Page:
Are IKEA flat-pack houses viable in South Africa?3rd Dec 2019
Prefab housing does not have a great track record as an affordable option in South Africa. So could IKEA-style flat-pack houses work here like they are in the UK?
Swedish housing developer, BoKlok has recently paired with the Worthing council in the UK to manufacture 162 affordable, prefabricated houses. BoKlok, which is co-owned by IKEA and Swedish construction company Skanska, says that the houses are priced in order to be affordable for a single parent earning the average salary in the area.
It’s an unfortunate fact that housing prices in South Africa, particularly in the metropolitan areas, are steadily increasing in price and are unaffordable for the average South African. Could flat-pack houses, such as those offered by BoKlok be the solution for affordable housing for all?
Why are Flat-Pack Houses so Cheap?
Despite the name, flat-pack houses don’t actually come neatly packed with a set of instructions. Instead, what sets them apart from traditional houses is that all the components are constructed off-site and are then just assembled on location. This saves on labour costs, as these houses can be built within a day. As the components are all produced using standard techniques, the material costs of flat-pack houses are cheaper as well.
If you think that this sounds suspiciously like prefab buildings, that’s exactly what these houses are. Luckily, they bear little resemblance to the uncomfortable huts we were subjected to in high-school. Modern prefab houses are constructed using durable, robust materials that can withstand harsh rains and constant sun exposure.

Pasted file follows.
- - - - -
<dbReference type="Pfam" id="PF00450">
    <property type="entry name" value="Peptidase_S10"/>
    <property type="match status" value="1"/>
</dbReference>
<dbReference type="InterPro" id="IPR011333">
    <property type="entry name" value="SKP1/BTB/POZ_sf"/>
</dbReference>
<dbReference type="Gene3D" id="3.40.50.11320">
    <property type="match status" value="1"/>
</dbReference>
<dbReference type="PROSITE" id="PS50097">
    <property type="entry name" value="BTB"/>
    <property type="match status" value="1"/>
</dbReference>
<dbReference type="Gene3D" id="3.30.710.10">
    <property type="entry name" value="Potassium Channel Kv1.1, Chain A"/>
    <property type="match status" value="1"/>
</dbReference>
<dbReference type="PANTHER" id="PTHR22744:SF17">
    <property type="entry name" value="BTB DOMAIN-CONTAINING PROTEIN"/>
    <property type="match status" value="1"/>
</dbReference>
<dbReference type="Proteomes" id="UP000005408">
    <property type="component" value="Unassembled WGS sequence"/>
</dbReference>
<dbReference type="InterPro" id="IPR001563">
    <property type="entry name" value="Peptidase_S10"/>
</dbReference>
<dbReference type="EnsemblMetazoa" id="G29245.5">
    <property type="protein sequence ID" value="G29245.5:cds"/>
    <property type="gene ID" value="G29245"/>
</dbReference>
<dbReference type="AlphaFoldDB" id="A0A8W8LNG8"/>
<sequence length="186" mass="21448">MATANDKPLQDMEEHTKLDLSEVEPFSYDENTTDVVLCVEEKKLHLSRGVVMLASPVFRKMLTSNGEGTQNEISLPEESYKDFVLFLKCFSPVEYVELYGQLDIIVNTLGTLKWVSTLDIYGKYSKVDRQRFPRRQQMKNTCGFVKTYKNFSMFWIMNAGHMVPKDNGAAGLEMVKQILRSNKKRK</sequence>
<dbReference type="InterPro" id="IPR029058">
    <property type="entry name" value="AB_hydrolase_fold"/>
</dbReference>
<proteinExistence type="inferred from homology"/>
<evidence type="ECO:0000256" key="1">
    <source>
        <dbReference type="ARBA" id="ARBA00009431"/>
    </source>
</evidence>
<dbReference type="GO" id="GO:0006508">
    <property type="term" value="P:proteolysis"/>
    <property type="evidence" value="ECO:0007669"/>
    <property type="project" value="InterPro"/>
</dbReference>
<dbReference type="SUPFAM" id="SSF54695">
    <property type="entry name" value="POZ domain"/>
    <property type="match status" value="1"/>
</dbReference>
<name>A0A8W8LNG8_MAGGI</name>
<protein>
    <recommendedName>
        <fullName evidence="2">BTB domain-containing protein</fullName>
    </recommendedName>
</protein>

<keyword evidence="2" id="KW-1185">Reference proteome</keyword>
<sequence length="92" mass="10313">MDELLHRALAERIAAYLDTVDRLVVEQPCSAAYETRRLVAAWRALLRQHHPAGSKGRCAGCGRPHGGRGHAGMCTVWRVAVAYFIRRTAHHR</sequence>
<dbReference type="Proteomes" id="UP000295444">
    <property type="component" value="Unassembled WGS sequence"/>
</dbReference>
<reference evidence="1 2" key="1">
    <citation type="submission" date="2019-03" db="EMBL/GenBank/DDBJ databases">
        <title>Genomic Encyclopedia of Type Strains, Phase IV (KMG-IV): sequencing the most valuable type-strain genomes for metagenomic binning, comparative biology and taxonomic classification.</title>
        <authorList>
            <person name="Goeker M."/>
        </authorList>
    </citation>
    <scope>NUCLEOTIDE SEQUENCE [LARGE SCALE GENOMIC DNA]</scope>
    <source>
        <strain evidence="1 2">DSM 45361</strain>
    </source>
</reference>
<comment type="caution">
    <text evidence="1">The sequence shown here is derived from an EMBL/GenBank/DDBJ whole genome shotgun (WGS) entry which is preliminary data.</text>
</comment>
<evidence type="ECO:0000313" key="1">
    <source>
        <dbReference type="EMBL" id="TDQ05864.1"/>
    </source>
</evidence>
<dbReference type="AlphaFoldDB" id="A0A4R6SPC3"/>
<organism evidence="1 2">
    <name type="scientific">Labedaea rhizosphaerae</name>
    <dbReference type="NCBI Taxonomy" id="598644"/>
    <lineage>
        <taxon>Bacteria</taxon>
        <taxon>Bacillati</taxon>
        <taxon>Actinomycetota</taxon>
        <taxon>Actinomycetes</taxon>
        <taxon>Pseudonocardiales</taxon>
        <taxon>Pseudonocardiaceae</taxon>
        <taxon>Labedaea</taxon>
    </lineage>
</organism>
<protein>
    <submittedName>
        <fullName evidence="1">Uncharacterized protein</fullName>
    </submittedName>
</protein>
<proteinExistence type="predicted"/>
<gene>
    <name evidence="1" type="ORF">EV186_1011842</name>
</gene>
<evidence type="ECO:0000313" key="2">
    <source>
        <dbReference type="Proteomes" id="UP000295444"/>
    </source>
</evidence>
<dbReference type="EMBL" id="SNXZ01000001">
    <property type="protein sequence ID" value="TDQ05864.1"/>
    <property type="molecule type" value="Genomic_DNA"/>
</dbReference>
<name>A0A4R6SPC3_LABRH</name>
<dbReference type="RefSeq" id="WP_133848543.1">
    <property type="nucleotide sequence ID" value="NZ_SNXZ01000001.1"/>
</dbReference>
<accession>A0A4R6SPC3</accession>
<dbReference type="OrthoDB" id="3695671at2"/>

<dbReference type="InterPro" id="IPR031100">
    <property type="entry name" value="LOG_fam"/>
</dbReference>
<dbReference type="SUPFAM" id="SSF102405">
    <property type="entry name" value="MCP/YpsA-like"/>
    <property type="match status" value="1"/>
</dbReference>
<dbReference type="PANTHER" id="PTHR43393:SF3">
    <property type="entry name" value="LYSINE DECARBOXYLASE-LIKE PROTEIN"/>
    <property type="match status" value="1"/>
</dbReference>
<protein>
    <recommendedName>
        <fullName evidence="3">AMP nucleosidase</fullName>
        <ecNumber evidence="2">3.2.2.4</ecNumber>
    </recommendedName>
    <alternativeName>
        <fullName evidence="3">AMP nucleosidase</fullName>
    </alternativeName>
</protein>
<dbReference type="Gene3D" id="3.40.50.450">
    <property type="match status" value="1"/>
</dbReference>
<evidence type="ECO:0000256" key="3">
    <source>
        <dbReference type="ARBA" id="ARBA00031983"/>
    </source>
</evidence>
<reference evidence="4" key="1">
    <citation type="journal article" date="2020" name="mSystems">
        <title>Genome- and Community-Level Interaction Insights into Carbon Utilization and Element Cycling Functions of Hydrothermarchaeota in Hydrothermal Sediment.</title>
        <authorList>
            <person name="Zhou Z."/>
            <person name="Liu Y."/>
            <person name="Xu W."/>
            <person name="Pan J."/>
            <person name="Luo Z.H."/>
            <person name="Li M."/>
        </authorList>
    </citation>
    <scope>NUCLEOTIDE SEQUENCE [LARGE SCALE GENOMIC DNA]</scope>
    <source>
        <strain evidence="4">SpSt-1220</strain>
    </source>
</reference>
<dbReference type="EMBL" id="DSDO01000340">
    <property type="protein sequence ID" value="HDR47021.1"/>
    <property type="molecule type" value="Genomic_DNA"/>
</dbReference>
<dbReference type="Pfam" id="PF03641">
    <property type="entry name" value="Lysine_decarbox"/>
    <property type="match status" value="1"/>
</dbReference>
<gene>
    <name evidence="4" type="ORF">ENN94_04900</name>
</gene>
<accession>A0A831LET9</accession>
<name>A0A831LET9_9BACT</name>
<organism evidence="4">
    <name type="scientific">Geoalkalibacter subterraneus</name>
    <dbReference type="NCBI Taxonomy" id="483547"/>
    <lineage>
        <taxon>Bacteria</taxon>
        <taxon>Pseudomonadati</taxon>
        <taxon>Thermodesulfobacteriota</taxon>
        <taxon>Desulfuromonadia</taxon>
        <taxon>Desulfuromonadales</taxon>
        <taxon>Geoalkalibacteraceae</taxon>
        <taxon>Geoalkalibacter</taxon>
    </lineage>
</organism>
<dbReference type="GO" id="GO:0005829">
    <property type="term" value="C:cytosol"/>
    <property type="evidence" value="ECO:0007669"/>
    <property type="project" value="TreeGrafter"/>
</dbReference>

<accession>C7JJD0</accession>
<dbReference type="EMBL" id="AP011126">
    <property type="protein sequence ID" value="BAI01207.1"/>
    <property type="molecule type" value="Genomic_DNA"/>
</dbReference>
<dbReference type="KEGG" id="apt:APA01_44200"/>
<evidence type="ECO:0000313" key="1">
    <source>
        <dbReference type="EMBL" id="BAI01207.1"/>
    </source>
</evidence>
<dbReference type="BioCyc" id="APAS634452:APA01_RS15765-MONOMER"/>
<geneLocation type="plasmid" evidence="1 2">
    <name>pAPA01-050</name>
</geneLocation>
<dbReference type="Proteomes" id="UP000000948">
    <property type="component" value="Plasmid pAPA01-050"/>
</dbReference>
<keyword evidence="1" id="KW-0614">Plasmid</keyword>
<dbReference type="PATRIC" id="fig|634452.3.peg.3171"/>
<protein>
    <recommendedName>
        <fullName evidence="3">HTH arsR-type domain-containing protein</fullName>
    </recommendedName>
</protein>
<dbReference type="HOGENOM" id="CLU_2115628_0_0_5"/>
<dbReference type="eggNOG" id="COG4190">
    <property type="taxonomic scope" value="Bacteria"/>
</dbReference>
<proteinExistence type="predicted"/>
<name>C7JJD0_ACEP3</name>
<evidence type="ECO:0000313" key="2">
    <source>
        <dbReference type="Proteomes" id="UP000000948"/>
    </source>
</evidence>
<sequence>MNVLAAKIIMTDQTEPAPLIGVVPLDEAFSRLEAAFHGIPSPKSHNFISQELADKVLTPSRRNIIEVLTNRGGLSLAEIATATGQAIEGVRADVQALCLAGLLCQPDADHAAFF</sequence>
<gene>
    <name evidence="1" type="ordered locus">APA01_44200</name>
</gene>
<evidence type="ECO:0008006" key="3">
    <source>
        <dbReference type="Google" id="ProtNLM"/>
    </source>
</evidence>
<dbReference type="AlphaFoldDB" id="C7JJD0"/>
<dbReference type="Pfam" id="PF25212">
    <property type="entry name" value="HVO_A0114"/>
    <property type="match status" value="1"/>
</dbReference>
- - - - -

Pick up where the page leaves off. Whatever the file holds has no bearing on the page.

Challenges for Flat-Pack Houses in South Africa
Despite increased densification in urban areas, the majority of low-cost housing in South Africa comes in the form of a single dwelling home. These are typically constructed out of bricks and are an ineffective solution to South Africa’s housing problem. This has led many engineers and other experts to recommend prefab housing as an alternative option.
Flat-pack houses are already present in South Africa. There are numerous companies that sell pre-manufactured homes that are assembled on-site. Companies such as Inizio and Going Green have been manufacturing prefabricated homes in South Africa since the 2000s. So why haven’t these homes become more popular, especially as a low-cost housing option?
One challenge for prefab buildings is that South Africa has an extreme climate that is expected to get worse as climate change takes its toll. This means that prefab shelters need to be designed to withstand severe weather conditions, from torrential rain to constant sun exposure.
Prefab houses also need to adhere to the National Housing Act and National Building Regulations guidelines that define the form and energy, water and sanitation requirements of these houses. Many developers think that these regulations are inappropriate and onerous, leading to slowed growth within the affordable flat-pack housing market.
Finally, many prefab housing companies in South Africa aren’t really targeting the low-cost housing market. Prices for prefab houses tend to be only slightly less, or on par, with those for a traditionally built house, rendering them unaffordable for the average South African and unsuitable for low-cost housing initiatives.
Opportunities Offered by Flat-Pack Houses
South Africa presents interesting challenges and opportunities for BoKlok-like deals with international companies. While some find the regulations and set guidelines restrictive, working within these constraints allows for more creative and innovative solutions.
Recent advances in materials science and energy generation can be incorporated into these homes, pushing prices down while ensuring the homes are energy-efficient and sustainable. The end result is houses that are durable and liveable, and that can be passed on through generations as an asset and human right.